N2 - Purpose: Both phonological (speech) and auditory (non-speech) stimuli have been shown to predict early reading skills. However, previous studies have failed to control for the level of processing required by tasks administered across the two levels of stimuli. For example, phonological tasks typically tap explicit awareness e.g., phoneme deletion, while auditory tasks usually measure implicit awareness e.g., frequency discrimination. Therefore, the stronger predictive power of speech tasks may be due to their higher processing demands, rather than the nature of the stimuli. Method: The present study uses novel tasks that control for level of processing (isolation, repetition and deletion) across speech (phonemes and nonwords) and non-speech (tones) stimuli. 800 beginning readers at the onset of literacy tuition (mean age 4 years and 7 months) were assessed on the above tasks as well as word reading and letter-knowledge in the first part of a three time-point longitudinal study. Results: Time 1 results reveal a significantly higher association between letter-sound knowledge and all of the speech compared to non-speech tasks. Performance was better for phoneme than tone stimuli, and worse for deletion than isolation and repetition across all stimuli. Conclusions: Results are consistent with phonological accounts of reading and suggest that level of processing required by the task is less important than stimuli type in predicting the earliest stage of reading.

AB - Purpose: Both phonological (speech) and auditory (non-speech) stimuli have been shown to predict early reading skills. However, previous studies have failed to control for the level of processing required by tasks administered across the two levels of stimuli. For example, phonological tasks typically tap explicit awareness e.g., phoneme deletion, while auditory tasks usually measure implicit awareness e.g., frequency discrimination. Therefore, the stronger predictive power of speech tasks may be due to their higher processing demands, rather than the nature of the stimuli. Method: The present study uses novel tasks that control for level of processing (isolation, repetition and deletion) across speech (phonemes and nonwords) and non-speech (tones) stimuli. 800 beginning readers at the onset of literacy tuition (mean age 4 years and 7 months) were assessed on the above tasks as well as word reading and letter-knowledge in the first part of a three time-point longitudinal study. Results: Time 1 results reveal a significantly higher association between letter-sound knowledge and all of the speech compared to non-speech tasks. Performance was better for phoneme than tone stimuli, and worse for deletion than isolation and repetition across all stimuli. Conclusions: Results are consistent with phonological accounts of reading and suggest that level of processing required by the task is less important than stimuli type in predicting the earliest stage of reading.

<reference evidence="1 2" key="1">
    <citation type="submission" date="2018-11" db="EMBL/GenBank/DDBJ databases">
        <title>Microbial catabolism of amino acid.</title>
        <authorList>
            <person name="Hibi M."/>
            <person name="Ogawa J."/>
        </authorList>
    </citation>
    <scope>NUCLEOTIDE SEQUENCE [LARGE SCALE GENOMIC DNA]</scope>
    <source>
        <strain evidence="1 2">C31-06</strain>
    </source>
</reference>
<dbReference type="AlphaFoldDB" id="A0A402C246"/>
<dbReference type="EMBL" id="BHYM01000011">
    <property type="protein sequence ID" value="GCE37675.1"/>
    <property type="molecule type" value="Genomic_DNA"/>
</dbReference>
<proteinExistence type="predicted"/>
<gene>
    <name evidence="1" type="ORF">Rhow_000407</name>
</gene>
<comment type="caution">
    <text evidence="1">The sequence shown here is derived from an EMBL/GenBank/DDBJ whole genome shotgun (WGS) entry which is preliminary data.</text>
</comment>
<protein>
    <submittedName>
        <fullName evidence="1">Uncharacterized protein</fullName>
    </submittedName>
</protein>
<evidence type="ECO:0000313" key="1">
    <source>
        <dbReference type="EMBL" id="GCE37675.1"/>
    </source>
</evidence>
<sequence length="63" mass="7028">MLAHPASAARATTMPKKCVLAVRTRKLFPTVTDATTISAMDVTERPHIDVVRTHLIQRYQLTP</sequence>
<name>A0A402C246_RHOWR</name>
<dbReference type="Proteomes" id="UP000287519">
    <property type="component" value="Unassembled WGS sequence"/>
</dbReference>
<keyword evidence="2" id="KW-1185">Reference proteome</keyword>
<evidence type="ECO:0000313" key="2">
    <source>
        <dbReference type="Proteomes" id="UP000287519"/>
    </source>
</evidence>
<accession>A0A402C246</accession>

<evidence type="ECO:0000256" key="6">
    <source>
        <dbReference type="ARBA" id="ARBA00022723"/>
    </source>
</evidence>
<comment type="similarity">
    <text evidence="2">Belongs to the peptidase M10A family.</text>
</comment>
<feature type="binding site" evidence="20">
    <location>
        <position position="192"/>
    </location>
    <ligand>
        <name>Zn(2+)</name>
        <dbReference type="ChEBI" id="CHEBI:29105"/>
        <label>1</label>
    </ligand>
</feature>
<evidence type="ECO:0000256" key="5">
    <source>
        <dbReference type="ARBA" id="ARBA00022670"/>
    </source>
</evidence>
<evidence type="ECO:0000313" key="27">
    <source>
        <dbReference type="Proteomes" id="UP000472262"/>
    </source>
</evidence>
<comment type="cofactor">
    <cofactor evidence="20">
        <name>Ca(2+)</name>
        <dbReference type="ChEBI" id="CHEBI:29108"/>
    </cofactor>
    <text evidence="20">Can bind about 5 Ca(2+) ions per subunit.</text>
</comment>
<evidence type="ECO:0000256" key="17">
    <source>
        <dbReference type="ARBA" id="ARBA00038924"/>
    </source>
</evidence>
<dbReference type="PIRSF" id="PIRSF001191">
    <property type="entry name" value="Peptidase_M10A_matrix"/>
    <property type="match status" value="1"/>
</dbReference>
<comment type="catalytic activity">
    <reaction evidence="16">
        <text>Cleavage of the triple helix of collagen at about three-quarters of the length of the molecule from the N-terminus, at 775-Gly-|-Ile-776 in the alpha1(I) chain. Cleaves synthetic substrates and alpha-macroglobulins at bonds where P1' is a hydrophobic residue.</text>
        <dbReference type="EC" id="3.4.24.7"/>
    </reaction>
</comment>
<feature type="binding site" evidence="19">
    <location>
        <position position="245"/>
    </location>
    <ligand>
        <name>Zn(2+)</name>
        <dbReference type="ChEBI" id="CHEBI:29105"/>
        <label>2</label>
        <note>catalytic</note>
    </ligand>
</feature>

M3 - Paper

ER -

Cunningham A, Shapiro L, Witton C, Talcott J, Rochelle K, Burgess A. Speech and non-speech stimuli in the prediction of early reading skills: the influence of processing demands and response-type. 2012. Paper presented at 19th Annual Meeting Society for the Scientific Study of Reading, Montreal, Canada.